Before COVID hit, Lisa estimates that 50 to 100 people would show up to classes at the garden center with 10 to 30 joining online. Now, they have 30 or so in a class but 200 more joining online via Facebook or YouTube.
And those classes really bring customers in. Lisa says the garden center sees sales of products mentioned during the classes, sometimes on the same day. The IGC’s podcast is performing well too, growing from hundreds of downloads to thousands. “I don’t know what this means for the future, but it’s definitely changing under our feet,” she says. “It’s changing as we speak how people are interacting with our content.”
Getting through tough times
Last year, when COVID hit and garden centers were uncertain if they would be able to stay open, the Watters management team made it clear that they would all get through the pandemic as a family. They told staff that no one would be facing layoffs, even if the owners had to go without pay.
Watters Garden Center also created a community food bank to help employees going through a tough time. Ken cleared out a closet in his office and gave a team of employees a $1,000 budget to stock it. Every morning, team members would go out to different grocery stores and search for whatever staff needed from toilet paper to flour to salt.
“I just created a team and they started helping each other instead of being isolated, looking outwards. We created ways to help the team help each other,” Ken says.
Anyone on staff could take whatever they wanted with no questions asked, either for themselves or for others in the community who were in need. And, of course, any donations were also accepted. Now, more than a year later, the closet is still packed with food items.
But it didn’t take a pandemic to pull the Watters team together. When a coworker was dealing with a heart issue, staff pulled together to take groceries to his house and check in on him during his recovery.
“This is what Watters Garden Center is,” Ken says. “We’re not a church. We’re not a nonprofit. We’re not a business. We’re an organization that looks after each other and wants the best for all. I think that’s how you define us, but it’s way beyond business. It’s something deeper as a community.”
As the sun slowly rises in the early morning mist, a family of four begins their day: a hot mug of coffee, a steeped cup of tea, a few whipped-cream hot chocolates and the fresh air of excitement about their unfolding day ahead.
They step down the creaky, splintered wooden stairs, bundled in flannel and denim, and head toward the red rustic barn to check on the goats, pigs and chickens. The two daughters are extra excited about the chickens this morning — since their breakfast depends on the chickens’ productivity.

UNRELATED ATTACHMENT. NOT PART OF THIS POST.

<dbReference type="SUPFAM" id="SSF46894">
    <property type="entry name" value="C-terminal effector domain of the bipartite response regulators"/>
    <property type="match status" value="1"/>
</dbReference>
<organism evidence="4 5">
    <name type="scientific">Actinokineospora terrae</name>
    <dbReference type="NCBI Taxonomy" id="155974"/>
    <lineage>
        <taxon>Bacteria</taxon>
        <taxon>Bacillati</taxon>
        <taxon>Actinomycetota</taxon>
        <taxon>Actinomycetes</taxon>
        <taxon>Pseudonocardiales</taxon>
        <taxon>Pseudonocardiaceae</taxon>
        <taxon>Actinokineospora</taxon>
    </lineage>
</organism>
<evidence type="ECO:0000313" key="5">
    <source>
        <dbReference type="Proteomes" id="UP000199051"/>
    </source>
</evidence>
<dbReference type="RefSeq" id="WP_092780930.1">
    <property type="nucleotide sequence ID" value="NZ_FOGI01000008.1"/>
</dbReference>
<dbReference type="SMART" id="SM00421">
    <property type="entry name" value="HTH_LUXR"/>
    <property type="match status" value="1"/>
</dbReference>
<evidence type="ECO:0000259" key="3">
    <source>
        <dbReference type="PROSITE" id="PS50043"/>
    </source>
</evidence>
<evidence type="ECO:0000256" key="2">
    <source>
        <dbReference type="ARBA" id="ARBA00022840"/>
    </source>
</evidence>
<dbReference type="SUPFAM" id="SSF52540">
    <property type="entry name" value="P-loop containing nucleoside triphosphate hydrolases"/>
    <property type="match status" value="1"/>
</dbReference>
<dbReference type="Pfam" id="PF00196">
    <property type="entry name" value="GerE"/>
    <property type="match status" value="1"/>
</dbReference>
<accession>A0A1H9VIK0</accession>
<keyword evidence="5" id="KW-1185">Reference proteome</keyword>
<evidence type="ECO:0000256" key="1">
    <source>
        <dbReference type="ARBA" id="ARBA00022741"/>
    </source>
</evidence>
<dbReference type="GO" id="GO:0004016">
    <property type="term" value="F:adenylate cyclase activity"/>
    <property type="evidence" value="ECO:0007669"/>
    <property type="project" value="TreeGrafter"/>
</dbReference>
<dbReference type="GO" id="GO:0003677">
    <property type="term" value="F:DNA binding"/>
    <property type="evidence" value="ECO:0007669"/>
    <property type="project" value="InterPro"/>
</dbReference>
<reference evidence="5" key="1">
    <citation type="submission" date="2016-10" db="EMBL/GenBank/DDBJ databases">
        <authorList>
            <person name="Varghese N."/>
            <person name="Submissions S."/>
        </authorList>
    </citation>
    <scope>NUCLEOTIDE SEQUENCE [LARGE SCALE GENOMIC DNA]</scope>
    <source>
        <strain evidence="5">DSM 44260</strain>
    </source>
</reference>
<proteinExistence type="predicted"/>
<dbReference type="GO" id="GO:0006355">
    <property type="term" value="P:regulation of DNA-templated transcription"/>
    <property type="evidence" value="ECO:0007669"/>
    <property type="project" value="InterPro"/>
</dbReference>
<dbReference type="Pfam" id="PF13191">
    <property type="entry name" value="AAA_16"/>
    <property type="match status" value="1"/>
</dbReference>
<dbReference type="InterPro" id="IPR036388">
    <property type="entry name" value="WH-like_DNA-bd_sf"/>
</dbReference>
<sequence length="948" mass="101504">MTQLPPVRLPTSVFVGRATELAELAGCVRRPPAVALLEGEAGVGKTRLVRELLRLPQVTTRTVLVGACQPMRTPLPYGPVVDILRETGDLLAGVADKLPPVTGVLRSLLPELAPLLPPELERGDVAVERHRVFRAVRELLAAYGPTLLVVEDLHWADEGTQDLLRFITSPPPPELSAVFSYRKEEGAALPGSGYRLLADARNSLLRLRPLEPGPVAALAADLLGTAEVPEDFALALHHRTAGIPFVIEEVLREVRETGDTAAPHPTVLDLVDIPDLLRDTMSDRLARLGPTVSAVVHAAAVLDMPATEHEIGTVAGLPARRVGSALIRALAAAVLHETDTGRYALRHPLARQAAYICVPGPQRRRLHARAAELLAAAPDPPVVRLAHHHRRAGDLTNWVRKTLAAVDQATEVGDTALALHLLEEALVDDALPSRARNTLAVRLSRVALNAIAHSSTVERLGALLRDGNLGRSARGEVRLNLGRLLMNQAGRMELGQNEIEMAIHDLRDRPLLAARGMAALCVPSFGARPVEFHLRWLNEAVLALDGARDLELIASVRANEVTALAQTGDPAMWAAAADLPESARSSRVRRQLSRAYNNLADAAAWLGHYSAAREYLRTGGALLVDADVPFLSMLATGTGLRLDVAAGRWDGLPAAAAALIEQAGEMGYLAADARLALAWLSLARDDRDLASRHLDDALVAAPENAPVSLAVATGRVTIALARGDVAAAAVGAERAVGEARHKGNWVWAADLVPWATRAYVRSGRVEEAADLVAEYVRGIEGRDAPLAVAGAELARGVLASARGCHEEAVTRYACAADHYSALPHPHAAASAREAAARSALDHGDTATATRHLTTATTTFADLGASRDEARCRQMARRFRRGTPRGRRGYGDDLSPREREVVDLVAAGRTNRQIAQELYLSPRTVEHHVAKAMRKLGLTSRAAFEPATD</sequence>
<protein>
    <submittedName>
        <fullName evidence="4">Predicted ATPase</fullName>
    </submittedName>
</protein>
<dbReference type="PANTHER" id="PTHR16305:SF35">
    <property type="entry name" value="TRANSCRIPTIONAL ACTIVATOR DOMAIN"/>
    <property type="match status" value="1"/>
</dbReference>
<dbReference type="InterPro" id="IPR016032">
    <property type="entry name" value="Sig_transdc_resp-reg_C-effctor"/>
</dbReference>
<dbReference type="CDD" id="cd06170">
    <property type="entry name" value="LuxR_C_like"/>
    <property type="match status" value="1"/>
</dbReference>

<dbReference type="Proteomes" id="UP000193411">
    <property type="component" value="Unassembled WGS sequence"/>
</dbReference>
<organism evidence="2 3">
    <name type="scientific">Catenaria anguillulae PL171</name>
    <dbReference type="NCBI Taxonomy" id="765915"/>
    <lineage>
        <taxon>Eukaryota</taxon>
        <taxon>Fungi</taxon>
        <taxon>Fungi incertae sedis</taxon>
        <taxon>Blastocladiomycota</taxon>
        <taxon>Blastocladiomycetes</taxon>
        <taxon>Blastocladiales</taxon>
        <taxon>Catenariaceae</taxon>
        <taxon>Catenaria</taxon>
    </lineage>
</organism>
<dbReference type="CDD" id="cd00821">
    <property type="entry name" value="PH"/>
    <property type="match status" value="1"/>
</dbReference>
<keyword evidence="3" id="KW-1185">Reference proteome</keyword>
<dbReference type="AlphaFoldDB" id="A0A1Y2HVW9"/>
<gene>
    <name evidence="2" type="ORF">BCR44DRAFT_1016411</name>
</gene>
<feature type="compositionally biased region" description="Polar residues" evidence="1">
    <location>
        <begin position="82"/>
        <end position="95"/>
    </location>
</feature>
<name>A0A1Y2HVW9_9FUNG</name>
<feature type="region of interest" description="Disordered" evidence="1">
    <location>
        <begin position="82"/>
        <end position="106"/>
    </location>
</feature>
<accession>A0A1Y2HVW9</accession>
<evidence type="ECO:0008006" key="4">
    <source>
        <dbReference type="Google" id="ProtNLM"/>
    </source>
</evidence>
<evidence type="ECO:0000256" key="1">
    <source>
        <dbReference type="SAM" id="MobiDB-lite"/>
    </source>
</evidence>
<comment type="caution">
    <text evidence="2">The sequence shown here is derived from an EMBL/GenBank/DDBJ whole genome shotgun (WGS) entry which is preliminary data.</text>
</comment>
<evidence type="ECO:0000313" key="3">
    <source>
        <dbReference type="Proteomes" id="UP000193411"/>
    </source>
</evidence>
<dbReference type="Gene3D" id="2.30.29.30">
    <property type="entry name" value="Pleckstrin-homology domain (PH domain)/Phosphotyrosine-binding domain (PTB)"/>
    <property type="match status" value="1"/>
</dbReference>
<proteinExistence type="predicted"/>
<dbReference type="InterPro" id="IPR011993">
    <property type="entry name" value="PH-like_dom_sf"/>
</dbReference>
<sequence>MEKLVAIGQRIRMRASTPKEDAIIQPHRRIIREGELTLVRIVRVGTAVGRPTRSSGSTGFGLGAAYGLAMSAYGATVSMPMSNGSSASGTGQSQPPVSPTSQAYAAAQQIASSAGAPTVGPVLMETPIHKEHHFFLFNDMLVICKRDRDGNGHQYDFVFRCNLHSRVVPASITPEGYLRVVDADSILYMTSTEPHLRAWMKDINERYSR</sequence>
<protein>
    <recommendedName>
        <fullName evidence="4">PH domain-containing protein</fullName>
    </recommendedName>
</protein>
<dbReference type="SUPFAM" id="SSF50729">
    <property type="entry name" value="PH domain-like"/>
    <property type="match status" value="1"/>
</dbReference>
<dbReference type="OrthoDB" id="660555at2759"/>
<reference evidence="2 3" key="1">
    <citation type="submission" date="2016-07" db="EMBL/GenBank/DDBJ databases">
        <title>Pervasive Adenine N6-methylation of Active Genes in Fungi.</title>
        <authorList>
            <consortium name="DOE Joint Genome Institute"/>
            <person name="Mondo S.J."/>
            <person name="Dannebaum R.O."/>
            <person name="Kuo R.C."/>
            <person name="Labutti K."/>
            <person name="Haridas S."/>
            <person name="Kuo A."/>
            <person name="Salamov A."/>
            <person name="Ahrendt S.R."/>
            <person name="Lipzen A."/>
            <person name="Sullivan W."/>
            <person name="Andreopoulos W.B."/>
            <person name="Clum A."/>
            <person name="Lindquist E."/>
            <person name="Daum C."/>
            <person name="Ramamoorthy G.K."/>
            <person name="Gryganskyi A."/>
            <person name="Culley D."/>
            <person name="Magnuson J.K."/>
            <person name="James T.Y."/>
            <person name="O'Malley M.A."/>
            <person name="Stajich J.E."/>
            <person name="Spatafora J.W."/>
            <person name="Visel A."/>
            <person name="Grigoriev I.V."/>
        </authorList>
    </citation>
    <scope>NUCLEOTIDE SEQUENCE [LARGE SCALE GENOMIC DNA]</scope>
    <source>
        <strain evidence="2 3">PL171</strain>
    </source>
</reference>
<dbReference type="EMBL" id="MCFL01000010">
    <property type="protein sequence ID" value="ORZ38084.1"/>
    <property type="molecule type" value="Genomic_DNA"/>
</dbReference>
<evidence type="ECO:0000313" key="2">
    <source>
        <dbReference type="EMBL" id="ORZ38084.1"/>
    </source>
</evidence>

The farm family first visits the gated corral where two horses and a pony patiently stand with their nostrils exhaling the morning air … ready to greet the new young farmhands with a small whinny and snort of “good morning.”
The latest farm hands toss fresh slices of hay over the fence as the sunlight begins to summit the foothills about a mile or so down the way. They move across the yard to fill up the water buckets for the goats, check for eggs from the hens and breathe in the distinctively pungent smell of the pigpen. Next up, grabbing a pitchfork and cleaning the last stall of three they began the day before, yet didn’t finish.
The minimum wage for this work is not paid in dollars and cents…it’s earned with a sense of accomplishment and knowing you can say “job well done.”
Tenure at this job only lasts two days though, since the kids need to get back to Wi-Fi to continue their virtual schooling, and mom and dad are due back to their respective jobs — teacher and accountant.
It’s a three-hour drive back to the ‘burbs and Emily (daughter number two) has some last-minute homework due on Monday morning, and Maddy wants to get home to write in her journal (she unfortunately forgot it in her bedroom...right where she left it…on her dresser…ugh!). Mom has been creating a photo essay to introduce to her students during their next second grade class project — “Where does my food come from?” And dad wanted to relive some of the experiences he had growing up as a kid in Indiana.
That’s the Agritourism Life. And the farm stay industry, as one example, has never been better.
You may now be asking, “Why is there an article about agritourism in Garden Center magazine?”
The answer is that agritourism is the future of the garden center industry…and the future is now.
The example above is one of the young and growing scores of millions of millennial families who find both joy and value in something that has been around for generations — agritourism.
Gui Costin of Forbes states, “Millennials consider social responsibility and environmental friendliness when considering their purchases, so brands face Millennials’ significant expectations in terms of shopping and investment dollars.” Other values center on local sourcing, ethical production, and giving back to society as purchasing decisions.